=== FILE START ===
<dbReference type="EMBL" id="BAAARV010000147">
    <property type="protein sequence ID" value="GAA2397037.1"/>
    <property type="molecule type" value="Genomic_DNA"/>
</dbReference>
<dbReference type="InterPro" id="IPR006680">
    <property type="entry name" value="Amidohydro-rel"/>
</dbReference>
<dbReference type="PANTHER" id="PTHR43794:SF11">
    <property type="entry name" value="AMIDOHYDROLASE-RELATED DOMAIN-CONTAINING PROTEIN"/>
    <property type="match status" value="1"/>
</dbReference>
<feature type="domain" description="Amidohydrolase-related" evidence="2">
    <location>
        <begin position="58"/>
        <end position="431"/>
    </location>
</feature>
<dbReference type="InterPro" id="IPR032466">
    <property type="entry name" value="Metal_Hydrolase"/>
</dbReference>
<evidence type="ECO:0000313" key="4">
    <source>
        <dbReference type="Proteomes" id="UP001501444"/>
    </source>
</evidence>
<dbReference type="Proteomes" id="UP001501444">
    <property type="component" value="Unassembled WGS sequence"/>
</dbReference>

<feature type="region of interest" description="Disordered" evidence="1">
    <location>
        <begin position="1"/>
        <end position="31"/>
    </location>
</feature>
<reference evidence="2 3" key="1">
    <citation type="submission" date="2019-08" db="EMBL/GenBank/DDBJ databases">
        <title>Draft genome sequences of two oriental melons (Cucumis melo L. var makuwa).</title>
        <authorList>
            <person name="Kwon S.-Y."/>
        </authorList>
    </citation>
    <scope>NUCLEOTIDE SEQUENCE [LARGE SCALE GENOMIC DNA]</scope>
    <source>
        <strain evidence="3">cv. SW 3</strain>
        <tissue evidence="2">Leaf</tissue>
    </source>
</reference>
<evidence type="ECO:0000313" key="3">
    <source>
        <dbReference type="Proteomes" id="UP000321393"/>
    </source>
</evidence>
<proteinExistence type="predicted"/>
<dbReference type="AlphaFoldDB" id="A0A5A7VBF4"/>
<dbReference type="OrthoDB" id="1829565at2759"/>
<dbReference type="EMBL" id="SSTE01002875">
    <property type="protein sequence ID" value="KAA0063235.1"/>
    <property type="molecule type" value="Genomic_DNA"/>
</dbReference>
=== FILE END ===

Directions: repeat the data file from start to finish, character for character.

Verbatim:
<dbReference type="EMBL" id="BAAARV010000147">
    <property type="protein sequence ID" value="GAA2397037.1"/>
    <property type="molecule type" value="Genomic_DNA"/>
</dbReference>
<dbReference type="InterPro" id="IPR006680">
    <property type="entry name" value="Amidohydro-rel"/>
</dbReference>
<dbReference type="PANTHER" id="PTHR43794:SF11">
    <property type="entry name" value="AMIDOHYDROLASE-RELATED DOMAIN-CONTAINING PROTEIN"/>
    <property type="match status" value="1"/>
</dbReference>
<feature type="domain" description="Amidohydrolase-related" evidence="2">
    <location>
        <begin position="58"/>
        <end position="431"/>
    </location>
</feature>
<dbReference type="InterPro" id="IPR032466">
    <property type="entry name" value="Metal_Hydrolase"/>
</dbReference>
<evidence type="ECO:0000313" key="4">
    <source>
        <dbReference type="Proteomes" id="UP001501444"/>
    </source>
</evidence>
<dbReference type="Proteomes" id="UP001501444">
    <property type="component" value="Unassembled WGS sequence"/>
</dbReference>

<feature type="region of interest" description="Disordered" evidence="1">
    <location>
        <begin position="1"/>
        <end position="31"/>
    </location>
</feature>
<reference evidence="2 3" key="1">
    <citation type="submission" date="2019-08" db="EMBL/GenBank/DDBJ databases">
        <title>Draft genome sequences of two oriental melons (Cucumis melo L. var makuwa).</title>
        <authorList>
            <person name="Kwon S.-Y."/>
        </authorList>
    </citation>
    <scope>NUCLEOTIDE SEQUENCE [LARGE SCALE GENOMIC DNA]</scope>
    <source>
        <strain evidence="3">cv. SW 3</strain>
        <tissue evidence="2">Leaf</tissue>
    </source>
</reference>
<evidence type="ECO:0000313" key="3">
    <source>
        <dbReference type="Proteomes" id="UP000321393"/>
    </source>
</evidence>
<proteinExistence type="predicted"/>
<dbReference type="AlphaFoldDB" id="A0A5A7VBF4"/>
<dbReference type="OrthoDB" id="1829565at2759"/>
<dbReference type="EMBL" id="SSTE01002875">
    <property type="protein sequence ID" value="KAA0063235.1"/>
    <property type="molecule type" value="Genomic_DNA"/>
</dbReference>